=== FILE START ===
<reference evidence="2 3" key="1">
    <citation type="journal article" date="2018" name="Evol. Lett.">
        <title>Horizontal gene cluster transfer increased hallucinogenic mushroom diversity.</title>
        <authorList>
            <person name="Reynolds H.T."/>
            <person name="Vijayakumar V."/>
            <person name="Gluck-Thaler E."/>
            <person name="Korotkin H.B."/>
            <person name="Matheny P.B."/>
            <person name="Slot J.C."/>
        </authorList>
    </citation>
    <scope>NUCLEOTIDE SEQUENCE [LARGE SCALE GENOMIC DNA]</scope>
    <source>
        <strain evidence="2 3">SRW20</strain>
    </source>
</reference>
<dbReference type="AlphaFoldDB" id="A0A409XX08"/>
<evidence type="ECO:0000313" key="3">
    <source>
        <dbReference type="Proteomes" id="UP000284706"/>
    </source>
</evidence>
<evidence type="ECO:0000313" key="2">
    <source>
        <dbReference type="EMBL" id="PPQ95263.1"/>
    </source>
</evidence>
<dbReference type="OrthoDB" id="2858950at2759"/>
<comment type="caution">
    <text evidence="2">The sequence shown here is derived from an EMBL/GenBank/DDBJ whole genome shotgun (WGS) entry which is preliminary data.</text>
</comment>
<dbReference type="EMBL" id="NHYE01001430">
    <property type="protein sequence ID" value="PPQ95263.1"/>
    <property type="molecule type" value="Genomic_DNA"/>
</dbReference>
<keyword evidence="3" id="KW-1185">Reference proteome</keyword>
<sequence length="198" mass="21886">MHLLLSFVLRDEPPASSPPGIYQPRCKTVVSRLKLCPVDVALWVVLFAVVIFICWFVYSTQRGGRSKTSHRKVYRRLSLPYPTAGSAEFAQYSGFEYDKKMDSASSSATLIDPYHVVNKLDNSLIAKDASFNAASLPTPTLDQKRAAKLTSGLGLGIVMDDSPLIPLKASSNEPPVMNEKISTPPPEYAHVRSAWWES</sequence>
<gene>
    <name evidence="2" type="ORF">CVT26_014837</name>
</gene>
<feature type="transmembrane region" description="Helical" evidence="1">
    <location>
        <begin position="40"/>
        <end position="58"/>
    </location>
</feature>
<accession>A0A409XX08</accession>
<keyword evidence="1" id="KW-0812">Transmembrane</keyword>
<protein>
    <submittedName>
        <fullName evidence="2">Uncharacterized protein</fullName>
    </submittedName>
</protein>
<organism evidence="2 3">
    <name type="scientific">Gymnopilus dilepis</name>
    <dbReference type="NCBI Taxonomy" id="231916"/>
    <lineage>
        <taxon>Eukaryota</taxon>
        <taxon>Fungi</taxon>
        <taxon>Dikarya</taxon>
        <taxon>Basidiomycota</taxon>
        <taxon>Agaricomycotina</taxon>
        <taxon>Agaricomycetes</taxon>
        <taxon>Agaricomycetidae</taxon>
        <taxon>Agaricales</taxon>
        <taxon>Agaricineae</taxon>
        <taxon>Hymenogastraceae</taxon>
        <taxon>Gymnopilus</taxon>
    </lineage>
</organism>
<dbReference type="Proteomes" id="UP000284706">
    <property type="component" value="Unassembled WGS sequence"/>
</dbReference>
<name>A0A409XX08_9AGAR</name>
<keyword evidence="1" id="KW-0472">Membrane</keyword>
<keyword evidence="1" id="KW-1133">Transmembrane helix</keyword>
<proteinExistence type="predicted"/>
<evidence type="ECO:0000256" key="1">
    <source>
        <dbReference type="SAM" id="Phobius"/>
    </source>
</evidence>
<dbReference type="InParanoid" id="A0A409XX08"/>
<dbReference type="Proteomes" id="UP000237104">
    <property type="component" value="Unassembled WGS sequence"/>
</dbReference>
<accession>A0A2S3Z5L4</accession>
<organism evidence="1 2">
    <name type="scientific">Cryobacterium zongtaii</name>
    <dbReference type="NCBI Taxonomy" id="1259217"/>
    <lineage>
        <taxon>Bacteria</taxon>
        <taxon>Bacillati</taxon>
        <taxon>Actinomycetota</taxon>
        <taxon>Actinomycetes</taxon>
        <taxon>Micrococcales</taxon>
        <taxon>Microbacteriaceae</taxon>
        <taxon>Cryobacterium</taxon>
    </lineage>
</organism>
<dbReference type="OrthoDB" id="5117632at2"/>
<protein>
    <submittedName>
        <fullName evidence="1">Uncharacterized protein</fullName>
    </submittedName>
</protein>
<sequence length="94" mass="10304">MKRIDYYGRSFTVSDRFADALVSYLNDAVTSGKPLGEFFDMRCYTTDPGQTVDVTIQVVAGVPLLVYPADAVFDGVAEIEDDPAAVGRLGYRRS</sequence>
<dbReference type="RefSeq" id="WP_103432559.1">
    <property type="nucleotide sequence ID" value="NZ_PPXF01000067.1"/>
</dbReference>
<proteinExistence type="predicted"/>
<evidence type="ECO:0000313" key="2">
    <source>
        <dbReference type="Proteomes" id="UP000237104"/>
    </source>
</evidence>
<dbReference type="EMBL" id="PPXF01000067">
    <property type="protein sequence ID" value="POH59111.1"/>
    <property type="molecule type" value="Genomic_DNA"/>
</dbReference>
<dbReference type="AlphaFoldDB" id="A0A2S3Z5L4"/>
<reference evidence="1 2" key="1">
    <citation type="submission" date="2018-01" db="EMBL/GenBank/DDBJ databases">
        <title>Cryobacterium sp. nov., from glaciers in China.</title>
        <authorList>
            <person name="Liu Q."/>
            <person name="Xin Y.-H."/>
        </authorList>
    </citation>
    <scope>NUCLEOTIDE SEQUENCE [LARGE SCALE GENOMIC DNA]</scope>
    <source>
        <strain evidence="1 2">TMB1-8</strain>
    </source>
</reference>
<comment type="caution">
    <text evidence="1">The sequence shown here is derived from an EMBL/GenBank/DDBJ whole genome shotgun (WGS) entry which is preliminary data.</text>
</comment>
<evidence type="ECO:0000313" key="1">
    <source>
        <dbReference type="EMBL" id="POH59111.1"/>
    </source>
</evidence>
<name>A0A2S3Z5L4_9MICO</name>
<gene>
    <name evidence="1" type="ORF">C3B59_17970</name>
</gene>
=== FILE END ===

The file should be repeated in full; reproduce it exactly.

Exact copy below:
<reference evidence="2 3" key="1">
    <citation type="journal article" date="2018" name="Evol. Lett.">
        <title>Horizontal gene cluster transfer increased hallucinogenic mushroom diversity.</title>
        <authorList>
            <person name="Reynolds H.T."/>
            <person name="Vijayakumar V."/>
            <person name="Gluck-Thaler E."/>
            <person name="Korotkin H.B."/>
            <person name="Matheny P.B."/>
            <person name="Slot J.C."/>
        </authorList>
    </citation>
    <scope>NUCLEOTIDE SEQUENCE [LARGE SCALE GENOMIC DNA]</scope>
    <source>
        <strain evidence="2 3">SRW20</strain>
    </source>
</reference>
<dbReference type="AlphaFoldDB" id="A0A409XX08"/>
<evidence type="ECO:0000313" key="3">
    <source>
        <dbReference type="Proteomes" id="UP000284706"/>
    </source>
</evidence>
<evidence type="ECO:0000313" key="2">
    <source>
        <dbReference type="EMBL" id="PPQ95263.1"/>
    </source>
</evidence>
<dbReference type="OrthoDB" id="2858950at2759"/>
<comment type="caution">
    <text evidence="2">The sequence shown here is derived from an EMBL/GenBank/DDBJ whole genome shotgun (WGS) entry which is preliminary data.</text>
</comment>
<dbReference type="EMBL" id="NHYE01001430">
    <property type="protein sequence ID" value="PPQ95263.1"/>
    <property type="molecule type" value="Genomic_DNA"/>
</dbReference>
<keyword evidence="3" id="KW-1185">Reference proteome</keyword>
<sequence length="198" mass="21886">MHLLLSFVLRDEPPASSPPGIYQPRCKTVVSRLKLCPVDVALWVVLFAVVIFICWFVYSTQRGGRSKTSHRKVYRRLSLPYPTAGSAEFAQYSGFEYDKKMDSASSSATLIDPYHVVNKLDNSLIAKDASFNAASLPTPTLDQKRAAKLTSGLGLGIVMDDSPLIPLKASSNEPPVMNEKISTPPPEYAHVRSAWWES</sequence>
<gene>
    <name evidence="2" type="ORF">CVT26_014837</name>
</gene>
<feature type="transmembrane region" description="Helical" evidence="1">
    <location>
        <begin position="40"/>
        <end position="58"/>
    </location>
</feature>
<accession>A0A409XX08</accession>
<keyword evidence="1" id="KW-0812">Transmembrane</keyword>
<protein>
    <submittedName>
        <fullName evidence="2">Uncharacterized protein</fullName>
    </submittedName>
</protein>
<organism evidence="2 3">
    <name type="scientific">Gymnopilus dilepis</name>
    <dbReference type="NCBI Taxonomy" id="231916"/>
    <lineage>
        <taxon>Eukaryota</taxon>
        <taxon>Fungi</taxon>
        <taxon>Dikarya</taxon>
        <taxon>Basidiomycota</taxon>
        <taxon>Agaricomycotina</taxon>
        <taxon>Agaricomycetes</taxon>
        <taxon>Agaricomycetidae</taxon>
        <taxon>Agaricales</taxon>
        <taxon>Agaricineae</taxon>
        <taxon>Hymenogastraceae</taxon>
        <taxon>Gymnopilus</taxon>
    </lineage>
</organism>
<dbReference type="Proteomes" id="UP000284706">
    <property type="component" value="Unassembled WGS sequence"/>
</dbReference>
<name>A0A409XX08_9AGAR</name>
<keyword evidence="1" id="KW-0472">Membrane</keyword>
<keyword evidence="1" id="KW-1133">Transmembrane helix</keyword>
<proteinExistence type="predicted"/>
<evidence type="ECO:0000256" key="1">
    <source>
        <dbReference type="SAM" id="Phobius"/>
    </source>
</evidence>
<dbReference type="InParanoid" id="A0A409XX08"/>
<dbReference type="Proteomes" id="UP000237104">
    <property type="component" value="Unassembled WGS sequence"/>
</dbReference>
<accession>A0A2S3Z5L4</accession>
<organism evidence="1 2">
    <name type="scientific">Cryobacterium zongtaii</name>
    <dbReference type="NCBI Taxonomy" id="1259217"/>
    <lineage>
        <taxon>Bacteria</taxon>
        <taxon>Bacillati</taxon>
        <taxon>Actinomycetota</taxon>
        <taxon>Actinomycetes</taxon>
        <taxon>Micrococcales</taxon>
        <taxon>Microbacteriaceae</taxon>
        <taxon>Cryobacterium</taxon>
    </lineage>
</organism>
<dbReference type="OrthoDB" id="5117632at2"/>
<protein>
    <submittedName>
        <fullName evidence="1">Uncharacterized protein</fullName>
    </submittedName>
</protein>
<sequence length="94" mass="10304">MKRIDYYGRSFTVSDRFADALVSYLNDAVTSGKPLGEFFDMRCYTTDPGQTVDVTIQVVAGVPLLVYPADAVFDGVAEIEDDPAAVGRLGYRRS</sequence>
<dbReference type="RefSeq" id="WP_103432559.1">
    <property type="nucleotide sequence ID" value="NZ_PPXF01000067.1"/>
</dbReference>
<proteinExistence type="predicted"/>
<evidence type="ECO:0000313" key="2">
    <source>
        <dbReference type="Proteomes" id="UP000237104"/>
    </source>
</evidence>
<dbReference type="EMBL" id="PPXF01000067">
    <property type="protein sequence ID" value="POH59111.1"/>
    <property type="molecule type" value="Genomic_DNA"/>
</dbReference>
<dbReference type="AlphaFoldDB" id="A0A2S3Z5L4"/>
<reference evidence="1 2" key="1">
    <citation type="submission" date="2018-01" db="EMBL/GenBank/DDBJ databases">
        <title>Cryobacterium sp. nov., from glaciers in China.</title>
        <authorList>
            <person name="Liu Q."/>
            <person name="Xin Y.-H."/>
        </authorList>
    </citation>
    <scope>NUCLEOTIDE SEQUENCE [LARGE SCALE GENOMIC DNA]</scope>
    <source>
        <strain evidence="1 2">TMB1-8</strain>
    </source>
</reference>
<comment type="caution">
    <text evidence="1">The sequence shown here is derived from an EMBL/GenBank/DDBJ whole genome shotgun (WGS) entry which is preliminary data.</text>
</comment>
<evidence type="ECO:0000313" key="1">
    <source>
        <dbReference type="EMBL" id="POH59111.1"/>
    </source>
</evidence>
<name>A0A2S3Z5L4_9MICO</name>
<gene>
    <name evidence="1" type="ORF">C3B59_17970</name>
</gene>